Luci wasn’t planning to run a half marathon – and definitely not the hardest one in the world.
“One of my best friends, Anna, talked me into it,” she says. “She really wanted to do a run in honour of my Dad.”
Luci’s father passed away from biliary tract cancer in 2018, after 20 months of treatment. Once she was convinced, Luci started training with Anna and another friend, Finn, to take on the challenge of Point to Pinnacle in Tasmania.
Point to Pinnacle has a reputation as the world’s toughest half marathon. The course includes over 1270m of ascending terrain with gradients above 10%, and there are often extreme changes in climate and weather conditions.
What started as an idea between friends quickly became more serious, as the support from family and friends exceeded their expectations.
“When we first started raising money for the GI Cancer Institute, we set our aim to raise $500,” she remembers. The trio have now raised over $10,000.
Luci trained hard for the marathon, but nothing could have been quite like the race itself, held in November last year.
“It was a very nice energy on the day because there were so many people running, and lots of people walking or cheering on the sidelines, so that helped.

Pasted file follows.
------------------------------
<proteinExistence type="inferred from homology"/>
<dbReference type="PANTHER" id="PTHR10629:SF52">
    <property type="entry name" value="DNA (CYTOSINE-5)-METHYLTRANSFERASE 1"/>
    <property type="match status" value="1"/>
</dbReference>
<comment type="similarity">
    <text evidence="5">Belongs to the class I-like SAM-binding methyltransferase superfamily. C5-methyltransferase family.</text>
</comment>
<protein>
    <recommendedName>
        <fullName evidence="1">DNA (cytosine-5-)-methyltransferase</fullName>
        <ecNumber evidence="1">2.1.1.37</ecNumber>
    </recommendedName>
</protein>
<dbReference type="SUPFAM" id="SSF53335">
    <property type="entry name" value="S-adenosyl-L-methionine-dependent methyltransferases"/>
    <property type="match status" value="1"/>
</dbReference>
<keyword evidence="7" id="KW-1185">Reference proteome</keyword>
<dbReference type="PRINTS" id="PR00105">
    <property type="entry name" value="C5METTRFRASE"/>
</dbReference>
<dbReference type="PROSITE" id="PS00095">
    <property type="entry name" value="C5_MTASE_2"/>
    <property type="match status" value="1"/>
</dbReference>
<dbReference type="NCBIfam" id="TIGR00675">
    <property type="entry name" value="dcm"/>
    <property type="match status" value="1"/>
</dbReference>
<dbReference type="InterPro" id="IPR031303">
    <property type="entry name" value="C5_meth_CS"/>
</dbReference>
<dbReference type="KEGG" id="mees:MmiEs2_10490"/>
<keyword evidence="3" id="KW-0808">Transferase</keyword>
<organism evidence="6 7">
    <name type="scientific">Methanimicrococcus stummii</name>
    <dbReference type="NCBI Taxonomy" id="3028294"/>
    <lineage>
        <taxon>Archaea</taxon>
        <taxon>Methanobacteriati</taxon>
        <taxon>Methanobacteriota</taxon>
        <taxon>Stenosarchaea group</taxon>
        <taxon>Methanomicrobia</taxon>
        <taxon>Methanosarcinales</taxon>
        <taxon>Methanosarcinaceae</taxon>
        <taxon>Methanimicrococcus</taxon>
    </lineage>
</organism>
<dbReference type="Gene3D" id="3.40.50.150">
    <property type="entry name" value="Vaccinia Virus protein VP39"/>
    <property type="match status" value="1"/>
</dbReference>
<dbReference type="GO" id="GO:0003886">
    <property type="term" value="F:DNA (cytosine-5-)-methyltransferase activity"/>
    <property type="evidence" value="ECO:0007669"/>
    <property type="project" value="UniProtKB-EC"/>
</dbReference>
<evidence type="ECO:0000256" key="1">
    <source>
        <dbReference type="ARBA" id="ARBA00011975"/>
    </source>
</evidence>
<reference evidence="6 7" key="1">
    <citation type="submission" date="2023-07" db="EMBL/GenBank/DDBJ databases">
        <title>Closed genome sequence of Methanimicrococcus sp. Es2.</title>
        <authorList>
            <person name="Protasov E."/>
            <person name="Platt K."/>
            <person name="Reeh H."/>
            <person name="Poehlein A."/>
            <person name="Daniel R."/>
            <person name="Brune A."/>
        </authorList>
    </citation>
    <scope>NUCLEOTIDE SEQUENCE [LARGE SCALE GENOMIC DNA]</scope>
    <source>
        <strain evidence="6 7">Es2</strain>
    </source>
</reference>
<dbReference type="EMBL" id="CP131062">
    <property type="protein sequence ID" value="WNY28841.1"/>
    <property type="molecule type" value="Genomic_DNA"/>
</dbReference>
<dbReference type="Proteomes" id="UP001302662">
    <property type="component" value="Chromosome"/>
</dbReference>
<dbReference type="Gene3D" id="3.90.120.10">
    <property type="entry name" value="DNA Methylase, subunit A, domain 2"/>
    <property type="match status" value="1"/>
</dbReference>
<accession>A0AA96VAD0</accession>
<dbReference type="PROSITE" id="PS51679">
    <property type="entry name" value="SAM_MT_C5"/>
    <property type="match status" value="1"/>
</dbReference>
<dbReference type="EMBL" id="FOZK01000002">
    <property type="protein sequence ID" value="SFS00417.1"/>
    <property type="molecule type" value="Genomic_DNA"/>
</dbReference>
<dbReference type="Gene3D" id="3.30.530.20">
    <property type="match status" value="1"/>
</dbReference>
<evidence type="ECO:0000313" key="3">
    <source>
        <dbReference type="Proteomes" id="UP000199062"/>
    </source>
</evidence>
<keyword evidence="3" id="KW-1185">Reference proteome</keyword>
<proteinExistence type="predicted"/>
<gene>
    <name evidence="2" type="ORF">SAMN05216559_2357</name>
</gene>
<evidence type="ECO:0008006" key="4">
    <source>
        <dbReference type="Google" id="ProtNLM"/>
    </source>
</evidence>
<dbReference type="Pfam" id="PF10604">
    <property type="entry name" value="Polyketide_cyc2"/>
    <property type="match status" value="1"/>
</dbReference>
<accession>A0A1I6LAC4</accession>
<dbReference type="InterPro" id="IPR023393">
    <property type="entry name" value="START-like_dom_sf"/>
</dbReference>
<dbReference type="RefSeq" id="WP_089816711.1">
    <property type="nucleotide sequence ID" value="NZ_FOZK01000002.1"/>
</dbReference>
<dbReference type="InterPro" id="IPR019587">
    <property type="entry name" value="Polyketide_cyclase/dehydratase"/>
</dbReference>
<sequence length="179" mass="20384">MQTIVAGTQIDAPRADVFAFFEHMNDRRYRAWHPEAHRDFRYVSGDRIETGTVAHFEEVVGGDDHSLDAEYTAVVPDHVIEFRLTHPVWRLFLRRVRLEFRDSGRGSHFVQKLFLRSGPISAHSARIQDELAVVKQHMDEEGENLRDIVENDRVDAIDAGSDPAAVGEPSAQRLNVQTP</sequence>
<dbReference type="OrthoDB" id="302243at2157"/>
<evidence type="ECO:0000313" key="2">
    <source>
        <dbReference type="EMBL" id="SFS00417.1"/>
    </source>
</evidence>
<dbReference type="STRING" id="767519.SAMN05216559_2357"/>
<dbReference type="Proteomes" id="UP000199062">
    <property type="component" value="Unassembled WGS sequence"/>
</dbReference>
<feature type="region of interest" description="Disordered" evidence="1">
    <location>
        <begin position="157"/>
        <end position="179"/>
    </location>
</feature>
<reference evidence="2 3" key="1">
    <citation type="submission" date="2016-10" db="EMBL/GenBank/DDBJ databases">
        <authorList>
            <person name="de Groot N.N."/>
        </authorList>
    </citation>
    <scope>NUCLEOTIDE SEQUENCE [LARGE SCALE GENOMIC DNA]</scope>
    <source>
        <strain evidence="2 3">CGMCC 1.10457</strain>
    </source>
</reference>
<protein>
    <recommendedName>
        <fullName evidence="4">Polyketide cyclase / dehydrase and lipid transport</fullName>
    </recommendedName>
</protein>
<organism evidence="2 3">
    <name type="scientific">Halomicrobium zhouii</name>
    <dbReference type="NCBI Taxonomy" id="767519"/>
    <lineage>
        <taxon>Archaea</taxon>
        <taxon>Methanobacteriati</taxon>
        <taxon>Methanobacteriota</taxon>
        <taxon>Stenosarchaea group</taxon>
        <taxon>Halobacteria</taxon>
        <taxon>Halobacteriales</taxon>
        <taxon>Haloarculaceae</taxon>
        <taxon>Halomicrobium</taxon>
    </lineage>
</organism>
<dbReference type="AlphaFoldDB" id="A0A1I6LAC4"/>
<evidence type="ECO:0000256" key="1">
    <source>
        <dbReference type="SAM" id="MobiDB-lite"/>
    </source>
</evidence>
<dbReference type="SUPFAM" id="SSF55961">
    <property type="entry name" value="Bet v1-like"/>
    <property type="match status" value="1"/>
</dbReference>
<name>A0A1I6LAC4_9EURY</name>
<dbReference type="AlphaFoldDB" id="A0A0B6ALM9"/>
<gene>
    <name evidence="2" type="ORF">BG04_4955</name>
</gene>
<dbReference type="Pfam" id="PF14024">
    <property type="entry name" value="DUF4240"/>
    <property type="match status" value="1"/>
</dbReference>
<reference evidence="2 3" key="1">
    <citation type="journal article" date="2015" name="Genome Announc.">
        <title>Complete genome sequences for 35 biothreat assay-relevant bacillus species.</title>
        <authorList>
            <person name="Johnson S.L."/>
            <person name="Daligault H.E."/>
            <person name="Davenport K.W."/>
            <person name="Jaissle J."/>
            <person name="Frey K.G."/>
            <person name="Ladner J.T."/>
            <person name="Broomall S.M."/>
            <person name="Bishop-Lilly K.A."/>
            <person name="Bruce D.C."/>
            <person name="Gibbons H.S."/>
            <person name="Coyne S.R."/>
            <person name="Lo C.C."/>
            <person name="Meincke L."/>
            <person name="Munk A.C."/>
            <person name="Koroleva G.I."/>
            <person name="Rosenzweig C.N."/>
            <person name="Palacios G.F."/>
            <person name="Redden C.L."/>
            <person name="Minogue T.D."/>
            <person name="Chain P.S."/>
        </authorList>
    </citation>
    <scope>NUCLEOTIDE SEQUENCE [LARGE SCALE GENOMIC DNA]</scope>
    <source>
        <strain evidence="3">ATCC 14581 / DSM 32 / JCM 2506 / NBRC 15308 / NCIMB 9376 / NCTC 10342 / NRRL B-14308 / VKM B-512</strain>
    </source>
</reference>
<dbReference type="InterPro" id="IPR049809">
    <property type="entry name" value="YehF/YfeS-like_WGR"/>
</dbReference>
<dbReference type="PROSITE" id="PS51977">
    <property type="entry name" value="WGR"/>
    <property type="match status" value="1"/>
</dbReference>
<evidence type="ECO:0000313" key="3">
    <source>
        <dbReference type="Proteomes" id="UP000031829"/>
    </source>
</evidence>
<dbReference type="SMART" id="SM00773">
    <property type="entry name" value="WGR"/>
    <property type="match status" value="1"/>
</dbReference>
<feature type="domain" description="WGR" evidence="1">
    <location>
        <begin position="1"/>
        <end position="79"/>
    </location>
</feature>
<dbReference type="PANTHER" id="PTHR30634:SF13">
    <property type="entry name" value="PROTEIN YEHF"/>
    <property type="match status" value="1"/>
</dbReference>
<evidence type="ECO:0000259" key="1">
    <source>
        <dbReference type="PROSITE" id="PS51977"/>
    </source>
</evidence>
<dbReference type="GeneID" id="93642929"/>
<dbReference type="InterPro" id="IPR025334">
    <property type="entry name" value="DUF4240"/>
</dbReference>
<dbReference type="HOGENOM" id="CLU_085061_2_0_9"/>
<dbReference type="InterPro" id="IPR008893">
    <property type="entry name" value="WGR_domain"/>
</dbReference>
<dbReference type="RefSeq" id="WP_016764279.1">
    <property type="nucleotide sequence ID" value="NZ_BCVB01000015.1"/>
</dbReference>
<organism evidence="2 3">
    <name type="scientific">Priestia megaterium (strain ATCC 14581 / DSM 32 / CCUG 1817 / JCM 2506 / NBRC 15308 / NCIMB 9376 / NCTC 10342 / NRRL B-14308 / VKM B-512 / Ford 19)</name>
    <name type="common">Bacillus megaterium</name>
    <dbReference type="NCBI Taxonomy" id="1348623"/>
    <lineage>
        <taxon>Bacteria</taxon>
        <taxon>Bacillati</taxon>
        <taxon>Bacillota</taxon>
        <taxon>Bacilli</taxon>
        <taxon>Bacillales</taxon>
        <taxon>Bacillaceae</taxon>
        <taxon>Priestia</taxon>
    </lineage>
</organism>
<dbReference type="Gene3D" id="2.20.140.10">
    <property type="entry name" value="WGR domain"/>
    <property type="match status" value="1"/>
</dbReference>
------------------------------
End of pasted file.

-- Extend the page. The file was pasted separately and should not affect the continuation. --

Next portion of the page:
“We felt like a lot of people had donated quite a lot of money, so we owed it to them to give it a good crack.”
Biliary tract cancer, also called cholangiocarcinoma, is a rare form of gastro-intestinal cancer. The average rate of incidence is around 3 in every 100,000 Australians. This means that it is very difficult to detect it at its early stages, and there are fewer treatments available than for some more common forms of cancer.
“I remember when Dad was first diagnosed, at the end of 2016, he was diagnosed in the last stages, in stage five,” says Luci. “That was really quite a big shock because he was so fit and there were no obvious symptoms, so we didn’t really expect it. It deteriorated so quickly over those two years.”
As well as raising far more than their initial fundraising target, Luci, Anna and Finn have raised awareness of biliary tract cancer in the community. Luci says that she believes research could give patients access to new treatments in the future, which are currently not available or accessible to everyone.
“If you can prolong somebody’s life or improve somebody’s quality of life, and help them and their families through it, it’s definitely worth pursuing,” she says.
Interested in fundraising for GI cancer research? Find out more about community fundraising here.